In this interview, Gudenkauf tells The Big Thrill where she got her idea for the story and how her characters are ordinary people experiencing extraordinary circumstances.
What was the inspiration for the story in THE OVERNIGHT GUEST?
My inspiration came from where many of my ideas come from—the news. I found a 1980 article about a young Wisconsin woman who crashed her car into a ditch during a snowstorm. The woman ventured from the safety of her car to find help and, overwhelmed by the snow and the 22-below-zero temps, she collapsed. Six hours later, the woman was discovered with eyes frozen open and near death. Medical professionals couldn’t even get an IV into her frozen arm—the needles kept breaking. Incredibly, the woman lived, and the story got my writer’s mind turning.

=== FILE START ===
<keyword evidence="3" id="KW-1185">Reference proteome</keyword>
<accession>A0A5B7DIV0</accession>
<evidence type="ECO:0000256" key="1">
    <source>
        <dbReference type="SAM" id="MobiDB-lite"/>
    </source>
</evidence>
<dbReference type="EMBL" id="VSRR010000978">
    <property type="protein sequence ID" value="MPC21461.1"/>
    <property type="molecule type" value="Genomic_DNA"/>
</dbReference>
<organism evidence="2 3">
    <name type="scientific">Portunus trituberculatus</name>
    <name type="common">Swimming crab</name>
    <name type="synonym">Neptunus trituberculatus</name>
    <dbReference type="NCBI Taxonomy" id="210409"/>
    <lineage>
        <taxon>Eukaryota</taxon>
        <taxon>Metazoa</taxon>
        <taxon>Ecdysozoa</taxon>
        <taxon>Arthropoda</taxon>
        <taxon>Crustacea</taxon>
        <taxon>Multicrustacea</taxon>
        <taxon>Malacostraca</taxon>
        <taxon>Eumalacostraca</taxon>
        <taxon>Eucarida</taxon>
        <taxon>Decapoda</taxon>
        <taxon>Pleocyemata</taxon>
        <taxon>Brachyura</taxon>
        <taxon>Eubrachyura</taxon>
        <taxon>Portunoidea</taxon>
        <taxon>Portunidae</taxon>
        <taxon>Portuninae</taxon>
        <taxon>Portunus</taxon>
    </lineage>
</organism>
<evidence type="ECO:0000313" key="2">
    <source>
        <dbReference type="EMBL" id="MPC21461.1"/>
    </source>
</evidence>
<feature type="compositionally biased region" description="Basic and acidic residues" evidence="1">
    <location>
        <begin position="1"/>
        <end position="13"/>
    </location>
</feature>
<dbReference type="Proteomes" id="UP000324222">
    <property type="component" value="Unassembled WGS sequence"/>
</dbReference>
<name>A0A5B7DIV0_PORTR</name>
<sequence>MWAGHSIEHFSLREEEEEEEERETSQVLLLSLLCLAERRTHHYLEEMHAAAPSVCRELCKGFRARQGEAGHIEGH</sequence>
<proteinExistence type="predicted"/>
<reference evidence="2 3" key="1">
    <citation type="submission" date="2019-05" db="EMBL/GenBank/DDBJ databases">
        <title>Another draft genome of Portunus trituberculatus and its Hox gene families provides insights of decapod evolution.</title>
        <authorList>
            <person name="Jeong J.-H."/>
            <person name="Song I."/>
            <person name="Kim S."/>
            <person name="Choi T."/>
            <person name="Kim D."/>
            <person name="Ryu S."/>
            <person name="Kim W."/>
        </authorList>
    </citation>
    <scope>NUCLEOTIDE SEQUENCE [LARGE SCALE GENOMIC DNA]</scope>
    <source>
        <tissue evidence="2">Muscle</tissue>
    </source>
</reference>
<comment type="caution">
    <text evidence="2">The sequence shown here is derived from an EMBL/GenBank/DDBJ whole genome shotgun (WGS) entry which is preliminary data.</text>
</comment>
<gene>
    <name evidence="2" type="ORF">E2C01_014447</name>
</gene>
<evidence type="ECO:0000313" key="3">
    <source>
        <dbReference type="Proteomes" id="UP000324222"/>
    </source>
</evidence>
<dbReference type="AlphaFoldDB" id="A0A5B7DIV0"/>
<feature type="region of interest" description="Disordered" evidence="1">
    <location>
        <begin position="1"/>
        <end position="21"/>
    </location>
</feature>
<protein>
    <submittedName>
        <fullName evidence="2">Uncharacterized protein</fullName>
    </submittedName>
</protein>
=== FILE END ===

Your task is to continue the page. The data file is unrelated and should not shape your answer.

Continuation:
I explored the idea of what would happen if, during a blizzard, someone found a strange child on their property. From there, I wondered what would happen if this discovery was connected to something much more far-reaching and sinister, and THE OVERNIGHT GUEST was born.
I’m also obsessed with true crime podcasts, documentaries, books—the idea of having a main character who was a true-crime writer appealed to me. Wylie was so much fun to write. Here’s this woman who travels across the country detailing the most gruesome of crimes, and she finds herself caught up in a cold case. On top of this, Wylie finds a nearly frozen child in her front yard. The two are stranded in an old farmhouse during the blizzard of the century. It’s a lot, but if anyone can handle it, Wylie can. She’s tough and has a fierce will to survive.
What roles do the themes of parenthood and friendship play in the story?